I am happy to announce that my old friend, Gary Farber has partnered with Picture Methods to provide photographers with access to great deals and fantastic home-town service, wherever they may be located.
I realize I run the risk of attracting the ire of the Full Frame Mafia by writing this post, but I am okay with that because in the end, I am not saying M43 is better than FF, I am merely saying it MIGHT be better for you, as it is for me.
When it comes to memory cards, I used to tell people I generally use any name-brand card with high data transfer rates. I never found much advantage to one over the other. Then came the Lexar debacle. I had problems (apparently I am not alone) with Lexar cards failing and even breaking and I decided it was time to look more closely at this topic.
The Olympus Tough TG-6 (Available at B&H or on Amazon) is the little camera that could. I’ve had the previous two versions and enjoyed them. My TG-5 has been a real trooper. I’ve taken it to the Arctic where I stood on the bow of a boat, in 12 foot seas…I’ve taken it to the swamps of Florida where it was hot, humid and wet…I’ve taken it to the concrete jungles of Hong Kong to the tops of some of the tallest buildings in the world and I’ve taken it to the cobblestone streets of central Kiev – no matter where I have been, I always have the Tough camera with me and it is WAY better than you would expect it to be. It’s versatile, rugged but most importantly fun.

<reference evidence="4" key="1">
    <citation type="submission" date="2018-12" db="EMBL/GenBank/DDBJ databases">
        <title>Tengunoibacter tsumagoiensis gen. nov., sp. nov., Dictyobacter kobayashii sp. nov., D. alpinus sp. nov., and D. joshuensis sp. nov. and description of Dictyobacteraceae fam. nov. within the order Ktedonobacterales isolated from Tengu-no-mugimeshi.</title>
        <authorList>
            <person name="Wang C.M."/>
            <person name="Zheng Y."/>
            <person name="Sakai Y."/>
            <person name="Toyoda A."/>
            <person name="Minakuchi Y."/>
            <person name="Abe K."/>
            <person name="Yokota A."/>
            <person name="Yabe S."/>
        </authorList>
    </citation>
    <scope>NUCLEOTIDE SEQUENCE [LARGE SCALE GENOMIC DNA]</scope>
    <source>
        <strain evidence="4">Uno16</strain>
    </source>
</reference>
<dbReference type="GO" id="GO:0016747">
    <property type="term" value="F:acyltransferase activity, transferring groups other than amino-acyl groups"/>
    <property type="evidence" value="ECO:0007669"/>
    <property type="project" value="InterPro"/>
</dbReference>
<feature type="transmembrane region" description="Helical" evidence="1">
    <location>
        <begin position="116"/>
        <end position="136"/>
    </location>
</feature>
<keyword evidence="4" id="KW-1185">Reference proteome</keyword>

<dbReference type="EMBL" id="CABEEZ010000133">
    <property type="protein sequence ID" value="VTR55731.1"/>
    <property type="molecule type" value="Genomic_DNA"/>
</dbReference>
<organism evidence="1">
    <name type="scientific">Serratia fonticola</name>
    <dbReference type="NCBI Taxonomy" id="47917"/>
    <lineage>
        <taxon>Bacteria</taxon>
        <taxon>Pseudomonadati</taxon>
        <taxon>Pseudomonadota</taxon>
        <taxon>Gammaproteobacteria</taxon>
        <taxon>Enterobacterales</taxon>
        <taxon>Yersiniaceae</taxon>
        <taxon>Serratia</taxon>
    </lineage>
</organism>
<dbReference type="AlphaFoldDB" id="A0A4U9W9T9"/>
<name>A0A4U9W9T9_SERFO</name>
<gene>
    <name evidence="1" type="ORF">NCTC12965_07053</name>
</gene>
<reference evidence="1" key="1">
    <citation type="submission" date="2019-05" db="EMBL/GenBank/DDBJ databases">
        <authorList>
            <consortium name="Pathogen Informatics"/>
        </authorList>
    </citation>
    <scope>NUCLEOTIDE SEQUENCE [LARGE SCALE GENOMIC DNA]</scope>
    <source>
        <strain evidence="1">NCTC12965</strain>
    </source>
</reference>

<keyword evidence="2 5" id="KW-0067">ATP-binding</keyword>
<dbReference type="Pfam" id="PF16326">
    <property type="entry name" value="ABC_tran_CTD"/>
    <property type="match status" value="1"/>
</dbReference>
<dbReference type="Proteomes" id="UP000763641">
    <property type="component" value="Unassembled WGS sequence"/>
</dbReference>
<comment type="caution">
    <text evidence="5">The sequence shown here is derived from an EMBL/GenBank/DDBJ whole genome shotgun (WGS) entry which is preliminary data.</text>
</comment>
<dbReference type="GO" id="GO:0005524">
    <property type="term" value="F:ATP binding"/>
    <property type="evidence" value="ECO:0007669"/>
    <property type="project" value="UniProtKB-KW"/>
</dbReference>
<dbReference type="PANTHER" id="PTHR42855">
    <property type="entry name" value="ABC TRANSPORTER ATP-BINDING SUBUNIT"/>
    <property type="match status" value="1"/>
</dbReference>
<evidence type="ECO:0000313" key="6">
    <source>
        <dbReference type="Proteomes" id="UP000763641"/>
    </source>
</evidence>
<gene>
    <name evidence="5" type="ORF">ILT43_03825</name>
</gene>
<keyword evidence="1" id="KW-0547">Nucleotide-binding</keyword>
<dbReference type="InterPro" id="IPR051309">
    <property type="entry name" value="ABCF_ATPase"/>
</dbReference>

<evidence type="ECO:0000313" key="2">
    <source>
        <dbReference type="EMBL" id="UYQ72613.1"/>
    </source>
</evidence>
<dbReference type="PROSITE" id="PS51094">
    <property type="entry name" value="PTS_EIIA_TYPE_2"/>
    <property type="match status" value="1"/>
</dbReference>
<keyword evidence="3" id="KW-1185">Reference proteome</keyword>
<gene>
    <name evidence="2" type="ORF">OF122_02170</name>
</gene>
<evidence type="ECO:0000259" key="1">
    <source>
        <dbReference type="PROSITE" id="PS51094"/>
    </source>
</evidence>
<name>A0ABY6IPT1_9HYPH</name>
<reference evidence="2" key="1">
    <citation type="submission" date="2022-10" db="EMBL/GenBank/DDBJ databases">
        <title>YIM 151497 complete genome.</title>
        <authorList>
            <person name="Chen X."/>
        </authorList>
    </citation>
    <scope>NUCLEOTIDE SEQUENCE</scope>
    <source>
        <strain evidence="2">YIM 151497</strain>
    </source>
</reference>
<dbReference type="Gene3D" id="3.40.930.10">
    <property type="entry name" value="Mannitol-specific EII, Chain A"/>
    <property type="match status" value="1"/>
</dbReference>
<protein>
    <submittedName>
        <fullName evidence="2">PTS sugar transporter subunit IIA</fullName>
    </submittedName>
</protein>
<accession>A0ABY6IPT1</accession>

Around 2010 when I bought my first Olympus digital camera I was quickly reminded of how good Olympus glass was. And now that I am a full-time, Olympus shooter, I am thrilled with the “Pro” lens lineup.
I am writing a brief post to talk about some of the tools I am using to create video. I am involved in a long-term project that won’t see light of day until Jan 2020 – but it occurred to me, I had to do a lot of research to figure out what tools I need to pull it off and maybe I can share my experiences here and possibly save someone from wasting the hours I did looking for solutions.
Turning an Olympus 300mm f/4 lens (600mm EFL) into a 600mm f/8 lens (1200mm EFL) used to be a dream of mine. Well that dream has come true. I wrote a while back of the announcement of Olympus’ newOlympus MC-20 M.Zuiko Digital 2x Teleconverter